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Brothers as Allies Research Study

Brothers as Allies Research StudyThe New York State Department of Health and Cornell University are partnering on a research grant funded by the U.S. Centers for Disease Control and Prevention. The purpose of the grant is to evaluate Brothers as Allies, a program that is part of the Boys Council curricula developed by One Circle Foundation.

What is the program?

The Brothers as Allies program is a strengths-based, group approach to promote boys' and young men's safe and healthy passage through pre-teen and adolescent years. By "strengths-based" we mean that it focuses on building on boys' natural strengths rather than on addressing their weaknesses. Designed especially for middle school boys, the program will help boys learn how to talk with people in a respectful and positive way, how to understand other people's perspectives, and what it means to be a healthy, balanced man.

What is the study about?

The purpose of the study is to see if participating in the Brothers as Allies program makes a difference in how boys feel and act. For researchers to figure this out, some youth participants in this study will be part of the Brothers as Allies program and some will be part of regular afterschool or youth programming. We cannot know if this program works unless we do this kind of study. All boys, even if they are not in the Brothers as Allies program, will be asked to take a total of four surveys over the course of nine months. Each survey will take about 30-40 minutes. All boys who take the survey will receive money or a gift certificate for each survey they take.

What is the goal of this research project?

We are running this study to see whether this program will help boys develop healthy relationships. If it works, we expect that the Brothers as Allies program will increase how comfortable boys feel with themselves and other people, and that this will, in turn, lead to less sexual harassment and abuse. Our hope is that the program will be shown to be effective, and that many other boys will be able to participate in the future.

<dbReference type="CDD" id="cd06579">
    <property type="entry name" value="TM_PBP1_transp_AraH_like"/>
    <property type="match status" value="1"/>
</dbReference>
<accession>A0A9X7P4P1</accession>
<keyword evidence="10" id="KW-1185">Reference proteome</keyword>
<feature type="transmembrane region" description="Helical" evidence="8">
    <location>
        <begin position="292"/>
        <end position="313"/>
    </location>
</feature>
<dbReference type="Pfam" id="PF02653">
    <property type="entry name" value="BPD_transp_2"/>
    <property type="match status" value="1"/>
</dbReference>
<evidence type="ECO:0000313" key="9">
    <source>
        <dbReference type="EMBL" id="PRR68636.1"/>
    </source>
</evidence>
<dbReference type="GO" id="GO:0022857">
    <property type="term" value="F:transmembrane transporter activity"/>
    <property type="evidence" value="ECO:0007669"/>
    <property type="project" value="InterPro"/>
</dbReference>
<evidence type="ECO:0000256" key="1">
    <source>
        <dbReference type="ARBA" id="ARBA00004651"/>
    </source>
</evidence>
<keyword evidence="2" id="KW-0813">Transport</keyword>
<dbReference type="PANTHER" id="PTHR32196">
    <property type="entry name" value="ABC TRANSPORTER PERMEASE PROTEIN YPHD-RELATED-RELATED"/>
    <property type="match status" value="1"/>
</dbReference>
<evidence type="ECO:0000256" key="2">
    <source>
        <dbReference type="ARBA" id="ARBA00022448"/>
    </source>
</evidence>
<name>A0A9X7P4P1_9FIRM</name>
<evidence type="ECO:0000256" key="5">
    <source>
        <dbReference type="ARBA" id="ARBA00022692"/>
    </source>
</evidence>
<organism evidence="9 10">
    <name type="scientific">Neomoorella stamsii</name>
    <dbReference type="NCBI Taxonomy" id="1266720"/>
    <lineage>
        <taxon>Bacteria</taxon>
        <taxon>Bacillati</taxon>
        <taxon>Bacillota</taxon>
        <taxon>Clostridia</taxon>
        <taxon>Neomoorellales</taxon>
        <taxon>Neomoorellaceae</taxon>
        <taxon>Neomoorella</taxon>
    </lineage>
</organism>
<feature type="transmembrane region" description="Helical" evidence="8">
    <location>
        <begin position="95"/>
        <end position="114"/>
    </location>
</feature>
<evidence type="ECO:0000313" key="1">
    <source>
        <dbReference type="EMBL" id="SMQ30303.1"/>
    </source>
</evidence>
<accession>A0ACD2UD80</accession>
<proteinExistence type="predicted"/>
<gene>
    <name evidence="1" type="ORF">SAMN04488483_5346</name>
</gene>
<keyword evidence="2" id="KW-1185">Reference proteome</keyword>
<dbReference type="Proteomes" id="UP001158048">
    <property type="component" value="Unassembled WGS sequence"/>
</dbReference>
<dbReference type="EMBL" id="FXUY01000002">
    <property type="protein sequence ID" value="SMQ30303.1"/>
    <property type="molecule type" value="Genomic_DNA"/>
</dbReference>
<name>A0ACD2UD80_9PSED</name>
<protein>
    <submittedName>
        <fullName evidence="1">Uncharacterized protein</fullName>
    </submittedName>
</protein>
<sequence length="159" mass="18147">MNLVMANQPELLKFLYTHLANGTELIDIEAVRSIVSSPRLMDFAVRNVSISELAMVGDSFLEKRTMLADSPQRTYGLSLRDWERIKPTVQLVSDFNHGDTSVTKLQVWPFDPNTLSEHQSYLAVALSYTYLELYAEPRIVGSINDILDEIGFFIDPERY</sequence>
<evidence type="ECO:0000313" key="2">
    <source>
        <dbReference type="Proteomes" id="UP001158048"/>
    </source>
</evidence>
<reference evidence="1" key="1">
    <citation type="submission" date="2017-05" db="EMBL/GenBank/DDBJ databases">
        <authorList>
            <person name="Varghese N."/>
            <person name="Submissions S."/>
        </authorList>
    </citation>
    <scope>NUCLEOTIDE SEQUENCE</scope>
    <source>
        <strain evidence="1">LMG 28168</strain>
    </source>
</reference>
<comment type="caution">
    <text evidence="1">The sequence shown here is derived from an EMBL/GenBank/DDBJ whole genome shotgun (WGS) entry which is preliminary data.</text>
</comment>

More Information

PDFParent Information
PDFParent FAQ
PDFPartner and Community Site FAQ
WebsiteOne Circle Foundation: The Council for Men and Boys

If you have general questions about the study, contact Janis Whitlock (Cornell University), (607) 254-2894, or Leah Wentworth (New York State Department of Health).

Parents who have been contacted about this study can also call or text Amanda Purington (Cornell University) at (607) 216-8794 or email Sara Kamoroske (Planned Parenthood of Central and Western New York) with questions or to opt your son out of the study.

 

We are grateful to program providers supported by ACT for Youth who are partners in this study.

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